In another embodiment, one or more non-transitory tangible media is encoded with logic for execution by a machine and when executed by the machine operable for: the machine, implemented as an access point device in a deterministic network, receiving identification of a first insertion slot allocated exclusively for transmission of a data packet originated by a movable network device to a successor access point device, the access point device and the successor access point device belonging to a repeatable sequence of access point devices followed by the movable network device as the movable network device moves in the deterministic network; the access point device identifying a second insertion slot allocated to the movable network device and preceding the first insertion slot; the access point device receiving, during the second slot, a data packet originated by the movable network device; and the access point device deterministically forwarding the data packet, received during the second insertion slot, to the successor access point device at the first insertion slot, the second insertion slot preceding the first insertion slot being part of a deterministic track established for deterministic forwarding of the data packet along the sequence of access point devices.

DETAILED DESCRIPTION

FIG. 1 illustrates an example system 10 that enables establishment of a deterministic track 12 for deterministic forwarding of a data packet 14 originated by a movable wireless network device 16 that moves along a physical path 18 overlying a repeatable sequence of wireless access point devices 20, according to an example embodiment. The deterministic track 12 includes insertion slots 22 allocated for insertion of the data packet 14 into the deterministic track 12 via any one of the respective access point devices 20.

Conventional implementations of a deterministic track (e.g., Generalized Multi-protocol Label Switching (G-MPLS) according to the 6TiSCH architecture) in a deterministic network assume that a central path computation element (PCE) computes and installs the deterministic track along a fixed path of next-hop nodes between a fixed source device and a fixed destination device. In other words, the deterministic track is constructed based on the assumption that the source network device is fixed and does not move; hence, if a source network device is movable (e.g., a mobile node or mobile network device) and thus detaches from a first access point device and attaches to a second (different) access point device, the PCE would need to recalculate an updated deterministic track providing for the movable network device a deterministic path for reaching a destination device via the second access point device.

According to example embodiments, a deterministic track 12 is established based on the movable network device “J” 16 moving along a repeatable sequence of access point devices 20 in the deterministic network 10. The repeatable sequence (e.g., “E”-“D”-“C”-“B”-“A”) enables each access point device (e.g., “D” 20d) in the repeatable sequence to have an associated insertion slot (e.g., 22d) reserved exclusively for transmission of a data packet 14, originated by the movable network device 16, to the corresponding access point device (e.g., “D” 20d). The insertion slot 22, also referred to as a “dual entry” insertion slot, enables the data packet 14 to be received by the access point device (e.g., “D” 20d) either from the movable network device 16, or from a successive next-hop second access point (e.g., “E” 20e) having received the data packet via its own corresponding “dual entry” insertion slot (e.g., 22e).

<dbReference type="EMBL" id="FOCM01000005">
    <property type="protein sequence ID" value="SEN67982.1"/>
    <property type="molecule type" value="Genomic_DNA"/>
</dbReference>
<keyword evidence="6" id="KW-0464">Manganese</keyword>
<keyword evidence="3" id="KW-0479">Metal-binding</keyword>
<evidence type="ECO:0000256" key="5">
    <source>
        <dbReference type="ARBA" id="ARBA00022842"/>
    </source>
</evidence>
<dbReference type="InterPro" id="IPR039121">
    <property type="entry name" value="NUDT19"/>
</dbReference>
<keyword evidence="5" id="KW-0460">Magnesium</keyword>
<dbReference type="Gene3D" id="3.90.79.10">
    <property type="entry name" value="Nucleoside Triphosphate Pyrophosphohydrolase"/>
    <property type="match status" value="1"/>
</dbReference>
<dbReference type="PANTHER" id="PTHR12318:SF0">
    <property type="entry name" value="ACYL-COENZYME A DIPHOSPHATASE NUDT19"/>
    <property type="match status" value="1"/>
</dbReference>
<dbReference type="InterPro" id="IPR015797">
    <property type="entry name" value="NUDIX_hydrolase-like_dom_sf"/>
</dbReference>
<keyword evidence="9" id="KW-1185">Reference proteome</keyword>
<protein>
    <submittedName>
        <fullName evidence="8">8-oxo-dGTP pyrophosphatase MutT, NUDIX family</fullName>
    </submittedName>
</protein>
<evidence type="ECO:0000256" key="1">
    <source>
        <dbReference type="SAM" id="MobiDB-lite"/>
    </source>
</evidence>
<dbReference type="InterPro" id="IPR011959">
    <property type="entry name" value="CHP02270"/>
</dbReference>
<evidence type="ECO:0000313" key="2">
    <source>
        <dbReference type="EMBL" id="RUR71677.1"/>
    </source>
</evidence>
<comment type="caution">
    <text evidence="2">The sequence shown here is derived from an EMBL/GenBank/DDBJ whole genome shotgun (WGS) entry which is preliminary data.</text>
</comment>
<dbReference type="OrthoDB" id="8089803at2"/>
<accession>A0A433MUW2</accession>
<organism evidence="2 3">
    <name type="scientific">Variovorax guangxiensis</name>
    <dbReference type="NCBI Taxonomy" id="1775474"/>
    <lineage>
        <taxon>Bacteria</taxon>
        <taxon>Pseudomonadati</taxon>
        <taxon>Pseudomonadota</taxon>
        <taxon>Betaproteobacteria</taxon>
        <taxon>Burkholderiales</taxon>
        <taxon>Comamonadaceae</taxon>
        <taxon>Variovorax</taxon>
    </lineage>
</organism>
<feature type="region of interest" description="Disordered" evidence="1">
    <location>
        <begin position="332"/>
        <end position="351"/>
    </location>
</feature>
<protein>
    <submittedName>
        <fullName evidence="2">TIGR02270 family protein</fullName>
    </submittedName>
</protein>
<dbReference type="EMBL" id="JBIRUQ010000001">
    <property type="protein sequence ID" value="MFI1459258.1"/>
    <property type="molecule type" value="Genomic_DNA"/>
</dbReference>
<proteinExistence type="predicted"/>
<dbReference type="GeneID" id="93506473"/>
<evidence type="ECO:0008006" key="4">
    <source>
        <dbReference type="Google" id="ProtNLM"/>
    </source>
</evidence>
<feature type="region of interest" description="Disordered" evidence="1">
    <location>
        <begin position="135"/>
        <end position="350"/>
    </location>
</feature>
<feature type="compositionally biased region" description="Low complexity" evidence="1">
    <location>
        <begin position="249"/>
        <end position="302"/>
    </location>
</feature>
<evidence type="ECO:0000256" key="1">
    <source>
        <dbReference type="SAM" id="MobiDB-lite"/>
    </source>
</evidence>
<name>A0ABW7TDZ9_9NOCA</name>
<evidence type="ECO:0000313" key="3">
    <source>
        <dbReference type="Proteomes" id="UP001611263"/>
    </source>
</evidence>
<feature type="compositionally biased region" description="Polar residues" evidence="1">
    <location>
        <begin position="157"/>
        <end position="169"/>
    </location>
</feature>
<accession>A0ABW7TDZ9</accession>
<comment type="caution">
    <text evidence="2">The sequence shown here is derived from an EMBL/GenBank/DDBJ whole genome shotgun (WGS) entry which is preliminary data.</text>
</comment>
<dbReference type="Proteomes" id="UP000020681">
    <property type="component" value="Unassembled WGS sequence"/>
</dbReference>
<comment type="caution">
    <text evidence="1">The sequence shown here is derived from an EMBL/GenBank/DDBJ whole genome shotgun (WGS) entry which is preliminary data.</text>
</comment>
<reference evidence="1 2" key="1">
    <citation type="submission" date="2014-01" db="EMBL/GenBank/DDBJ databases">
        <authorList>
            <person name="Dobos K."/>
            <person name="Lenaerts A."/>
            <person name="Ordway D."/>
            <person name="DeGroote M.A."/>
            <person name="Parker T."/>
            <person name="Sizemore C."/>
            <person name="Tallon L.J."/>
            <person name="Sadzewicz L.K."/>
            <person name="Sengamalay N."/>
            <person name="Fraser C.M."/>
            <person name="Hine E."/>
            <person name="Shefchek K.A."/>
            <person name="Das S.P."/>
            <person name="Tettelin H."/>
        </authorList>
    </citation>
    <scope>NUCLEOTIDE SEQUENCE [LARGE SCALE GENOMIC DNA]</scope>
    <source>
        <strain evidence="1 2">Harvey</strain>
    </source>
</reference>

Hence, the concatenated sequence of “dual entry” insertion slots 22e, 22d, 22c, 22b, and 22a from the repeatable sequence of access point devices “E”-“D”-“C”-“B”-“A” establishes a deterministic track 12 that enables the movable network device 16 to insert the data packet 14 into any one of the access point devices “E”, “D”, “C”, “B”, or “A” 20 as the movable network device “J” 16 moves along the physical path 18. As illustrated in FIG. 1, each of the insertion slots 22a, 22b, 22c, 22d, and 22e are allocated from a CDU matrix 24 having a plurality of cells 26, each cell 26 representing a unique wireless channel at a unique timeslot. Hence, each insertion slot 22 corresponds to a unique cell 26. The CDU matrix 24 can be generated by a PCE 28. The repeatable CDU matrix 24 is illustrated as encompassing sixteen (16) frequency channel offsets over thirty-one (31) 10 millisecond (ms) timeslots, such that the CDU matrix 24 has a total duration of 310 ms.

Hence, the data packet 14 is propagated throughout the deterministic track 12 within a single instance of the repeatable CDU matrix 24, regardless of the access point device 20 that receives the data packet 14 from the movable network device “J” 16. As illustrated in FIG. 1, the repeatable sequence of access point devices “E”-“D”-“C”-“B”-“A” starts at a first end with a first (e.g., “A” 20a) of the access point devices, positioned as an origin of the repeatable sequence of access point devices: the first access point device “A” 20a is allocated the latest insertion slot 22a (in time) relative to the other access point devices 20b, 20c, 20d, and 20e successively following the first access point device “A” 20a in the repeatable sequence.